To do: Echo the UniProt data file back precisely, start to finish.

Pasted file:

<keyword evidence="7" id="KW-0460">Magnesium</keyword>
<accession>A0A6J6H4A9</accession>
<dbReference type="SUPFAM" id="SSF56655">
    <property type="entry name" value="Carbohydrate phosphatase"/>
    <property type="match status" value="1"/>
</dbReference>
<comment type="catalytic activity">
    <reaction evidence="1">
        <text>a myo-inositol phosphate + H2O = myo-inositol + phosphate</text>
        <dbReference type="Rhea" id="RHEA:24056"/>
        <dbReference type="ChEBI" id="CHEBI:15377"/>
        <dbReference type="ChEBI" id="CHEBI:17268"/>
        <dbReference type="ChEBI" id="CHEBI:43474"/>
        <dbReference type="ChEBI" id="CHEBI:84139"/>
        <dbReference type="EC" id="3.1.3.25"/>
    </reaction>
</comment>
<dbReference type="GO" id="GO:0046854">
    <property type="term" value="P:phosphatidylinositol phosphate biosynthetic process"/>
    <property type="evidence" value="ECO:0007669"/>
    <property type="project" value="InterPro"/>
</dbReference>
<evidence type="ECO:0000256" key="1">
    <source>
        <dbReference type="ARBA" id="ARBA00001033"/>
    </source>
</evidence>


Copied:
<keyword evidence="7" id="KW-0460">Magnesium</keyword>
<accession>A0A6J6H4A9</accession>
<dbReference type="SUPFAM" id="SSF56655">
    <property type="entry name" value="Carbohydrate phosphatase"/>
    <property type="match status" value="1"/>
</dbReference>
<comment type="catalytic activity">
    <reaction evidence="1">
        <text>a myo-inositol phosphate + H2O = myo-inositol + phosphate</text>
        <dbReference type="Rhea" id="RHEA:24056"/>
        <dbReference type="ChEBI" id="CHEBI:15377"/>
        <dbReference type="ChEBI" id="CHEBI:17268"/>
        <dbReference type="ChEBI" id="CHEBI:43474"/>
        <dbReference type="ChEBI" id="CHEBI:84139"/>
        <dbReference type="EC" id="3.1.3.25"/>
    </reaction>
</comment>
<dbReference type="GO" id="GO:0046854">
    <property type="term" value="P:phosphatidylinositol phosphate biosynthetic process"/>
    <property type="evidence" value="ECO:0007669"/>
    <property type="project" value="InterPro"/>
</dbReference>
<evidence type="ECO:0000256" key="1">
    <source>
        <dbReference type="ARBA" id="ARBA00001033"/>
    </source>
</evidence>